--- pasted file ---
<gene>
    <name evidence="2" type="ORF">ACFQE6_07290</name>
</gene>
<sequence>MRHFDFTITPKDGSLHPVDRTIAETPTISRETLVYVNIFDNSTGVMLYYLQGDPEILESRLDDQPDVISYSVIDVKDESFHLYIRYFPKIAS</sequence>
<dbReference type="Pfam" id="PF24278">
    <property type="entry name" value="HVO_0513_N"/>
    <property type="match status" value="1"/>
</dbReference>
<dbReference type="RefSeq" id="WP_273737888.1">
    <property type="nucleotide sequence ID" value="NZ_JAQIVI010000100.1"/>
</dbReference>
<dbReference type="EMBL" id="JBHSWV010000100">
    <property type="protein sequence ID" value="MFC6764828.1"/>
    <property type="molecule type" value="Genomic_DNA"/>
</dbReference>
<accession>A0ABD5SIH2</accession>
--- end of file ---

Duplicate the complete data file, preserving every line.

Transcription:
<gene>
    <name evidence="2" type="ORF">ACFQE6_07290</name>
</gene>
<sequence>MRHFDFTITPKDGSLHPVDRTIAETPTISRETLVYVNIFDNSTGVMLYYLQGDPEILESRLDDQPDVISYSVIDVKDESFHLYIRYFPKIAS</sequence>
<dbReference type="Pfam" id="PF24278">
    <property type="entry name" value="HVO_0513_N"/>
    <property type="match status" value="1"/>
</dbReference>
<dbReference type="RefSeq" id="WP_273737888.1">
    <property type="nucleotide sequence ID" value="NZ_JAQIVI010000100.1"/>
</dbReference>
<dbReference type="EMBL" id="JBHSWV010000100">
    <property type="protein sequence ID" value="MFC6764828.1"/>
    <property type="molecule type" value="Genomic_DNA"/>
</dbReference>
<accession>A0ABD5SIH2</accession>